Diatoms are siliceous phytoplankton that play a major role in global carbon fixation, as well as forming the basis of most marine food webs. In the Southern Ocean, diatoms are responsible for significant volumes of carbon export and sequestration in the deep sea. Diatoms are unicellular and microscopic, thus diatom taxonomy has naturally progressed as imaging and molecular technologies have developed. Despite recent advancements, some aspects of diatom taxonomy remain unclear. The genus Shionodiscus was separated from Thalassiosira in 2006, and possesses, as a group, internal extensions of the marginal strutted processes as well as a labiate process on the valve face, usually distant from the margin. The features distinguishing Shionodiscus from Thalassiosira, and Shionodiscus spp. from each other, are difficult to examine under light microscopy, and most taxonomists will group similar Shionodiscus species together when encountered, rather than discriminating species. As a result, the full extent of Shionodiscus diversity is rarely examined in individual studies. In this study, sediment trap material captured in the Australian sector of the Subantarctic Zone was examined using both light and scanning electron microscopy, and compared to known measurements on Shionodiscus species and varieties. This study had two aims; to catalogue for the first time the diversity of Shionodiscus spp. within the Australian sector, and to create a formalized set of criteria for grouping Shionodiscus species, when only light microscopy analysis is possible. By documenting Shionodiscus diversity in the Australian sector and establishing a standard identification protocol, researchers will be better able to determine the ecological significance of the genus in diatom assemblages.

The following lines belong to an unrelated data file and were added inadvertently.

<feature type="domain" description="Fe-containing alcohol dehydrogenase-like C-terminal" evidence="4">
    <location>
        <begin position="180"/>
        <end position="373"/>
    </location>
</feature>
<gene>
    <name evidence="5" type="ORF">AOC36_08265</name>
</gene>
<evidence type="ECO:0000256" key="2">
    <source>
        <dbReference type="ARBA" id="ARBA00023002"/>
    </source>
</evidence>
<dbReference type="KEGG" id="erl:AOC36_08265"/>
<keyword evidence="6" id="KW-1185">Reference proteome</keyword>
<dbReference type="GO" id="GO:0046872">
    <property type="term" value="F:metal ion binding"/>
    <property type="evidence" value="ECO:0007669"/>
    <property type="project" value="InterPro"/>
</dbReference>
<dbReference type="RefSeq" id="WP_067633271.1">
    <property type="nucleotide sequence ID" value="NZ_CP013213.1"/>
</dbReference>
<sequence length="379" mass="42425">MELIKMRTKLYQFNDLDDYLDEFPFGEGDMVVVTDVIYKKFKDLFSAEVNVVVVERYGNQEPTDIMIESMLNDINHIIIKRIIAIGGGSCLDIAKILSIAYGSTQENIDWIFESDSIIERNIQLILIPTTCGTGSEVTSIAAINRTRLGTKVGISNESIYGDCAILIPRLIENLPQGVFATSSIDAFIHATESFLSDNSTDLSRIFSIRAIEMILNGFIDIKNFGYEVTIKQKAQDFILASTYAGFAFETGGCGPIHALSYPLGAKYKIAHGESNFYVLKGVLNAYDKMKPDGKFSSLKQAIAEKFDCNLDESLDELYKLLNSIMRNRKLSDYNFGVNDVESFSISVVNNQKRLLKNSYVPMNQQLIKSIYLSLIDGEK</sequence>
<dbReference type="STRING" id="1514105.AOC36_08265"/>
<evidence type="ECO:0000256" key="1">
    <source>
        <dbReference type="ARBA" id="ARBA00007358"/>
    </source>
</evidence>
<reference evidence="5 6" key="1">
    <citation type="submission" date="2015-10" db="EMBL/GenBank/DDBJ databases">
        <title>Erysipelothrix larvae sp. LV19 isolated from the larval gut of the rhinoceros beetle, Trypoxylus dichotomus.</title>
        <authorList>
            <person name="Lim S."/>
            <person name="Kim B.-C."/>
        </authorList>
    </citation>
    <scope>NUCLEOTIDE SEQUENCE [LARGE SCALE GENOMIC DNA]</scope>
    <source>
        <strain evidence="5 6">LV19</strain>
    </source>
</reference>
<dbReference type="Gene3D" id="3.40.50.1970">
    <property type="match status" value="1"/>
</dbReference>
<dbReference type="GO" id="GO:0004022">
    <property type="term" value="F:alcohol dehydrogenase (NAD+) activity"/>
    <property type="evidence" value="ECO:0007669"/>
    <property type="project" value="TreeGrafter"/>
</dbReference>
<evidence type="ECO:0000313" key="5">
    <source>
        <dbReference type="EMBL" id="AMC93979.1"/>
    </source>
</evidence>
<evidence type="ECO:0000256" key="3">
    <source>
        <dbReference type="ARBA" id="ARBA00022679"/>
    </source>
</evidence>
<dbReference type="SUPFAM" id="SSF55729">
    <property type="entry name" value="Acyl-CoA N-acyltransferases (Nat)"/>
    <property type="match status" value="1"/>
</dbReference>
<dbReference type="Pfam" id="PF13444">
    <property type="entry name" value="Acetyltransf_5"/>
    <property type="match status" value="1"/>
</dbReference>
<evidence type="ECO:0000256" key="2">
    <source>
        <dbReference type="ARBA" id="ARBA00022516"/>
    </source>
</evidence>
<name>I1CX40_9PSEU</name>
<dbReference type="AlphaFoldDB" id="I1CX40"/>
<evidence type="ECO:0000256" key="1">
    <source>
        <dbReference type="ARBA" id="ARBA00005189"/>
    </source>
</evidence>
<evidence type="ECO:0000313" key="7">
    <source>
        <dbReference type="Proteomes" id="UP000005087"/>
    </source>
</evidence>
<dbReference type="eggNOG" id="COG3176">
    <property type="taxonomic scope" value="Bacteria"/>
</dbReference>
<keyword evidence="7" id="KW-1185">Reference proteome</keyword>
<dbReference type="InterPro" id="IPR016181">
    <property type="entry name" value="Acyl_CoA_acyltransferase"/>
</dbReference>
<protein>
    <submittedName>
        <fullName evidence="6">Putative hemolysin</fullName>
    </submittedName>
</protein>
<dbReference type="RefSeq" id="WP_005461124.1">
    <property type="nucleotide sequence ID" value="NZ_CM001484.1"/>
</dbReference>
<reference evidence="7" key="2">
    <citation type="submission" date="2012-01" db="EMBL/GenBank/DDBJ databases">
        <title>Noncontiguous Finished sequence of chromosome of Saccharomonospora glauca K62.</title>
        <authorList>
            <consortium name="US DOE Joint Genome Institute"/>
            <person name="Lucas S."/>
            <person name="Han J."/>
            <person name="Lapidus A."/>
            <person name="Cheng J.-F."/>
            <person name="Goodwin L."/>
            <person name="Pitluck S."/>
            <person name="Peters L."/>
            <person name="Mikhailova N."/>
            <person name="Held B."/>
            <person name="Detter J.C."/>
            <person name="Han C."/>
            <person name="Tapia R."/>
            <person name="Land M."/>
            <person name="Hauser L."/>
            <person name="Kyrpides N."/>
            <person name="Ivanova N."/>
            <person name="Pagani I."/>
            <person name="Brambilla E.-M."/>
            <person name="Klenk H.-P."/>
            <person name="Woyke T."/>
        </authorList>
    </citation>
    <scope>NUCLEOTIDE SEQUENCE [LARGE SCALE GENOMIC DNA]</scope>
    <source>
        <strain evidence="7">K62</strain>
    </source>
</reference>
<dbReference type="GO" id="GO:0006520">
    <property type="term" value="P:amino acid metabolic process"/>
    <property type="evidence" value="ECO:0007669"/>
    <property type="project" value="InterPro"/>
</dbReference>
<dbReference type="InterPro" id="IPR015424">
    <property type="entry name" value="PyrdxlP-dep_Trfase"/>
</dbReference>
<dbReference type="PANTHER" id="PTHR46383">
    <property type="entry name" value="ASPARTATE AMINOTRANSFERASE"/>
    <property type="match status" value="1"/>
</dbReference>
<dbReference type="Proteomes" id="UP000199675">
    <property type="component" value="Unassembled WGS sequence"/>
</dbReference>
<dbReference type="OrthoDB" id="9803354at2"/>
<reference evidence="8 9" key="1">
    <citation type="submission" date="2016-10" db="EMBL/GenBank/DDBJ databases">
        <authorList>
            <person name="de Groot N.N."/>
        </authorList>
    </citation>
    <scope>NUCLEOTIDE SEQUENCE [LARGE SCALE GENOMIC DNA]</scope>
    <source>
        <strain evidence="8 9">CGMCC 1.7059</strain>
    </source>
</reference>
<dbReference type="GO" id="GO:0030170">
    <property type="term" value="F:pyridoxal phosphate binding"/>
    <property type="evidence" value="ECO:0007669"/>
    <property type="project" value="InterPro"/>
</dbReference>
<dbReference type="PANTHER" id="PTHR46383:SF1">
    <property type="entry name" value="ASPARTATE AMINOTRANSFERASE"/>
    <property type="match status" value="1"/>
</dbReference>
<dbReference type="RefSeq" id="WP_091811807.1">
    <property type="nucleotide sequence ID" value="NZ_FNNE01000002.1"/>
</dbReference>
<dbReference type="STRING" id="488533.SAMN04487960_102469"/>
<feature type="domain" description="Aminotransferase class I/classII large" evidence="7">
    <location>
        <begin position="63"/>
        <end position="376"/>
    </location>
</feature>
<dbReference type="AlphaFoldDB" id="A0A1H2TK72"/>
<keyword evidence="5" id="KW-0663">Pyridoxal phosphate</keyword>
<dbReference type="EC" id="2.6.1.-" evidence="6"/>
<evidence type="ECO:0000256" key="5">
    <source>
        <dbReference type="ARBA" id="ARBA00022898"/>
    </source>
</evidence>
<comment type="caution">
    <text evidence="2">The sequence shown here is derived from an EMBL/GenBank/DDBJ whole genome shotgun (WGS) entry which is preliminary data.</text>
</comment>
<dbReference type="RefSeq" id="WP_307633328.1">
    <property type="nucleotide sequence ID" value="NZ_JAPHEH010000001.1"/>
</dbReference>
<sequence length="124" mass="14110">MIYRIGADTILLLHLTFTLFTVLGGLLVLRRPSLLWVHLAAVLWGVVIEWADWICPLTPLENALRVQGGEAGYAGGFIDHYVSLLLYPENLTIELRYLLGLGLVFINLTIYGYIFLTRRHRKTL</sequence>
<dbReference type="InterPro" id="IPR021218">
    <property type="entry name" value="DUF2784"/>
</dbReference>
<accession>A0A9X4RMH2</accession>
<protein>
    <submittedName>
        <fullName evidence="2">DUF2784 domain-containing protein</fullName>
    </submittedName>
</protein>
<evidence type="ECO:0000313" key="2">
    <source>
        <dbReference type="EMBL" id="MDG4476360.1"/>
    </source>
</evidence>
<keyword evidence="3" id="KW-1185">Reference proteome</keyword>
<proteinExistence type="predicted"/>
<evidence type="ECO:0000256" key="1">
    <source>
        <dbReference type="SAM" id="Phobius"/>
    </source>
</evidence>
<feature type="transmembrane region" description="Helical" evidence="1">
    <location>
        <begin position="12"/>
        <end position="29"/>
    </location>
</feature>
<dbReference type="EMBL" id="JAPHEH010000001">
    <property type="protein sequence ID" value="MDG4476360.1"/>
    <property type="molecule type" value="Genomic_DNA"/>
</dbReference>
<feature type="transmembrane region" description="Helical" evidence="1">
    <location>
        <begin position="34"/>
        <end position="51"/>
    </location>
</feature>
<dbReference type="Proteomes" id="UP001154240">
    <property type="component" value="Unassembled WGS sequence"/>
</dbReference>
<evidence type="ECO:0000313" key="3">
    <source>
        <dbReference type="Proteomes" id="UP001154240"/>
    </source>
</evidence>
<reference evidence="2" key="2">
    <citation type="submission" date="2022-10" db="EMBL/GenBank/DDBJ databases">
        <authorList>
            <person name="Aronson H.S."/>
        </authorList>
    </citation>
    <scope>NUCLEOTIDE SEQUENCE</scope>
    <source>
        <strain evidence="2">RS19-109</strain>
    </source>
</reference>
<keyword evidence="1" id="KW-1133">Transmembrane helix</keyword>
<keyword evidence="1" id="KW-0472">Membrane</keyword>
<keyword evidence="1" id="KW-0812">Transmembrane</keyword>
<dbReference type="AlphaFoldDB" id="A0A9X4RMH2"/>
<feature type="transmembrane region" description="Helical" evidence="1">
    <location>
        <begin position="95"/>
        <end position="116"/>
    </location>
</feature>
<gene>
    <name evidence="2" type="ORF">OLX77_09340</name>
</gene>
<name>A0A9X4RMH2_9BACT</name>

- Southern Ocean
- sediment traps
Wilks, J. A., & Armand, L. K. (2017). Diversity and taxonomic identification of Shionodiscus spp. in the Australian sector of the Subantarctic Zone. Diatom Research, 32(3), 295-307. https://doi.org/10.1080/0269249X.2017.1365015